Over the next eighty years, many more elementary schools were created in the Borough of Nottingham, mostly under the auspices of the churches. In 1870, the Elementary Education Act (The Forster Act) was passed. The aim of this Act was to provide elementary schools throughout the country, filling the gaps in the existing provision established by the churches, private benefactors and guilds. It divided the country into school districts, and, in those districts with inadequate provision, required a school board to be elected which would raise money through the rates to provide public elementary schools (often called 'board schools'). These schools, which were to be non-denominational and open to inspection, were to provide education for all children between 5 and 13 years of age.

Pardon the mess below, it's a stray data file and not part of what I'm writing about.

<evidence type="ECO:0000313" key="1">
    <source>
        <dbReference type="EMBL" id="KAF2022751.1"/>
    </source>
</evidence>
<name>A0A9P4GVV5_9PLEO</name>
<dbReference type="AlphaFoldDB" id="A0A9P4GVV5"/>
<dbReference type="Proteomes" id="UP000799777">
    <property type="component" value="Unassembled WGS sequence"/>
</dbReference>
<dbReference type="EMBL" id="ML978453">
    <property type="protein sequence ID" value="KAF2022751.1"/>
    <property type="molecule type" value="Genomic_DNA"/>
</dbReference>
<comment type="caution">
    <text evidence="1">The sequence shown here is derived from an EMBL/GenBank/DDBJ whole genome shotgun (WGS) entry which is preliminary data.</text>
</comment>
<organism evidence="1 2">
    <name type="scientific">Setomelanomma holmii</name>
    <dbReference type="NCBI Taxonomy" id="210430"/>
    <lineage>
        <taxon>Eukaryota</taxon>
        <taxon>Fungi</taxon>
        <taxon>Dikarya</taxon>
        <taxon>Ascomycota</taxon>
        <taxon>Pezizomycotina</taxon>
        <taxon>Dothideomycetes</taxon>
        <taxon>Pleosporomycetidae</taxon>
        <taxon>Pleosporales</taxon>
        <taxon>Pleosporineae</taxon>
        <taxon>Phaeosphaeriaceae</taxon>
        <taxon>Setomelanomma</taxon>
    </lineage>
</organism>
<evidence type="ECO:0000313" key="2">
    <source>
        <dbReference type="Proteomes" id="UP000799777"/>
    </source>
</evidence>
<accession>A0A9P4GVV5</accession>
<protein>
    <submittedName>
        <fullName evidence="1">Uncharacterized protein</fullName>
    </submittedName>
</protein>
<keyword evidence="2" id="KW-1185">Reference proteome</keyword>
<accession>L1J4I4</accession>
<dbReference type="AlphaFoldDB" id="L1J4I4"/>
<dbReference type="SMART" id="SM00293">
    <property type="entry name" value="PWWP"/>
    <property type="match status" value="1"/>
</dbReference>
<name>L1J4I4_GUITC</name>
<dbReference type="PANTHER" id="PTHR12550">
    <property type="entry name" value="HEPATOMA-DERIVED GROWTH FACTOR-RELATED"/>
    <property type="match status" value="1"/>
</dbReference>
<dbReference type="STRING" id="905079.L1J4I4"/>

We can read in the Borough of Nottingham School Board Minutes, written in a lovely copper-plate hand, as follows:

At a Council Meeting of Mayor, Aldermen and Burgesses of the Borough of Nottingham held in the Town Hall there on 17th October, 1870, duly convened.

It is resolved and ordered that application be made to the Educational Department of Her Majesty's Privy Council that a School Board may forthwith be formed within and for the Borough of Nottingham in pursuance of the Elementary Education Act 1870.